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How do I get time to buy in-demand FTSE 100 stock


When I do research FTSE 100 Stocks, I always start by trying to understand the nature of the business. For example, when I wrote about passive income stocks yesterday, I covered Aviva, Tesco, And On the national grid. It is easy to understand why insurance, energy, and food are all in constant demand. But, for example, prefers a cryptocurrency mine Argo blockchain Significantly more complex. And my basic rule is never to invest in a stock that I don’t understand.

Then I analyze the basics. Basically, I try to determine the internal value of a company by evaluating its revenue, balance sheet, cash flow and price-to-earnings (P / E) ratio. If its stock price is trading below what my internal value seems to be, then this is a good sign for me to take a position. And if volatile share prices change, as in its case Scottish mortgage, Then I will look at the five-year average to ensure it is smoothed by long-term growth.

Of course, the fundamental analysis may be that a company with significant debt and high P / E ratio is not a good buy. But the reverse is often true for growth stocks. For example, borrowing money for an expansion fund makes a stock risky, but can also bring higher rewards.

FTSE 100 Volume Leader

But to judge the perfect time to take a position, I always check the volume of the shares. It refers to the number of shares exchanged in a given period of time. The higher the volume, the more investors are buying and selling them. If a stock has a high trading volume and the price is rising, it is usually because it has given good news that is creating demand for investors. This creates a positive feedback loop, as rising prices attract more buyers.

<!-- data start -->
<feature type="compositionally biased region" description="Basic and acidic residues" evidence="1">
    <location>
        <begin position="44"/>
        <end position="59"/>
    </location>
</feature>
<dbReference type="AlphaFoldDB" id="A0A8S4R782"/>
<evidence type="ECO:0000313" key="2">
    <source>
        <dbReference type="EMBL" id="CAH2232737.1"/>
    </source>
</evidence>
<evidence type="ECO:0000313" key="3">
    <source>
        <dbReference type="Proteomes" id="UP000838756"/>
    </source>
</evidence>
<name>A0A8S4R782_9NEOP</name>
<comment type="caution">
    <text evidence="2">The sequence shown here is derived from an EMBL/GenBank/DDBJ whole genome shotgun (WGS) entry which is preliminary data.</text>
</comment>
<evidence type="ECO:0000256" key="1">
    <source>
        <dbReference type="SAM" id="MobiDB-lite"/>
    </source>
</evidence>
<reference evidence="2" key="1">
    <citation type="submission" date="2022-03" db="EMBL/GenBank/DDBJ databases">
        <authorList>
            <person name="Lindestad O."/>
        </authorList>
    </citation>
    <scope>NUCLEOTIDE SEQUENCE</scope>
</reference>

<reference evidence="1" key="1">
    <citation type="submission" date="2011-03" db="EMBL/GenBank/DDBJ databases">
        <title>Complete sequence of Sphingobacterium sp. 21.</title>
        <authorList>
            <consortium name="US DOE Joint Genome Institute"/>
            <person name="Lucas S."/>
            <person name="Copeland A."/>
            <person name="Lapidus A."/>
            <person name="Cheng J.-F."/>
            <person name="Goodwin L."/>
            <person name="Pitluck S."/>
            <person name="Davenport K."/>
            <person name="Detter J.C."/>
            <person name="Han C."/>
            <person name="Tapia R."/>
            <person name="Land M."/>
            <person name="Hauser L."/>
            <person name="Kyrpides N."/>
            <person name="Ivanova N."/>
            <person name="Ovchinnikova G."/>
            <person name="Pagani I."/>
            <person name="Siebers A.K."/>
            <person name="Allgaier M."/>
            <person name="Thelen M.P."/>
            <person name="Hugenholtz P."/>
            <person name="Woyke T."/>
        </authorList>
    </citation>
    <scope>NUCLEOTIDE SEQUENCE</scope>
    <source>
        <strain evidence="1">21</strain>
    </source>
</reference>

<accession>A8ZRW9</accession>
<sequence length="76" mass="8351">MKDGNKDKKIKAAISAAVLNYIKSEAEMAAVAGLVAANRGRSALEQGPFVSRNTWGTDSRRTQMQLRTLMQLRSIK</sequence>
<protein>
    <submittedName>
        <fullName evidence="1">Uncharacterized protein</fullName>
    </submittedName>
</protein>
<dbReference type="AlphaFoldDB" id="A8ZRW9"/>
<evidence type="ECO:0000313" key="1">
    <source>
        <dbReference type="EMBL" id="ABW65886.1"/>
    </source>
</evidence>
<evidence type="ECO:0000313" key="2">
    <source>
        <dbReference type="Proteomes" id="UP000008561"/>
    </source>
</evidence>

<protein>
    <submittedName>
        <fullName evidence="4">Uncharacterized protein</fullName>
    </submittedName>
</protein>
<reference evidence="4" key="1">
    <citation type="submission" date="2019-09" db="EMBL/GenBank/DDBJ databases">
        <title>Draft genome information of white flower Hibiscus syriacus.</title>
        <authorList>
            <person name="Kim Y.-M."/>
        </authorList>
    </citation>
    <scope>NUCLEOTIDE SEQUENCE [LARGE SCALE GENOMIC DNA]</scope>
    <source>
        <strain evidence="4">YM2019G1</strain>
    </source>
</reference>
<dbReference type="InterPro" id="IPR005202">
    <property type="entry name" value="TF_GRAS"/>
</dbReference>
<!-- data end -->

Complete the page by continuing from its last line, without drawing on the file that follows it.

If the volume of the stock is increasing but the price is decreasing, it is usually due to bad news. Investors are selling their shares quickly, which creates a negative feedback loop. This is because the initial price reduction can result in more investors selling. And since there are often not enough buyers for fast-falling stocks, prices fall even faster.

So when to buy?

If a high volume FTSE 100 stock that is growing rapidly starts to decrease in volume, then interest starts to decrease. At that point I find that there is usually a small contrast, which is the best time to buy for me. And if the stock I want is declining rapidly, I use the same strategy. I wait for the volume to decrease, and then I take a position. Usually the stock will then rebound slightly. So by carefully checking the volume of an in-demand FTSE 100 stock, I can get more shares for my money.

For example, Lloyds Last week was the most traded stock so far. About 90 million shares were traded on Friday. This is double the trading volume of the last four days. And its share price fell 3%. So if I decide to invest, I will wait for the volume to fall to the previous level, which I hope will return the price of a share. But of course, nothing is certain.

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Charles Archer owns Aviva shares. Motley Full UK has recommended Lloyds Banking Group, National Grid and Tesco. Opinions expressed in the companies mentioned in this article may differ from those of the author and therefore our official recommendations in our subscription services such as Share Advisors, Hidden Winners and Pro. Here at The Motley Flower we believe that considering a variety of insights makes us a better investor.

The content of this article is for informational purposes only. This is not the purpose of any kind of investment advice, no. Bitcoin and other cryptocurrencies are highly speculative and volatile assets, which carry a variety of risks, including the total loss of money invested. Readers are responsible for doing their own due diligence and seeking professional advice before making any investment decisions.





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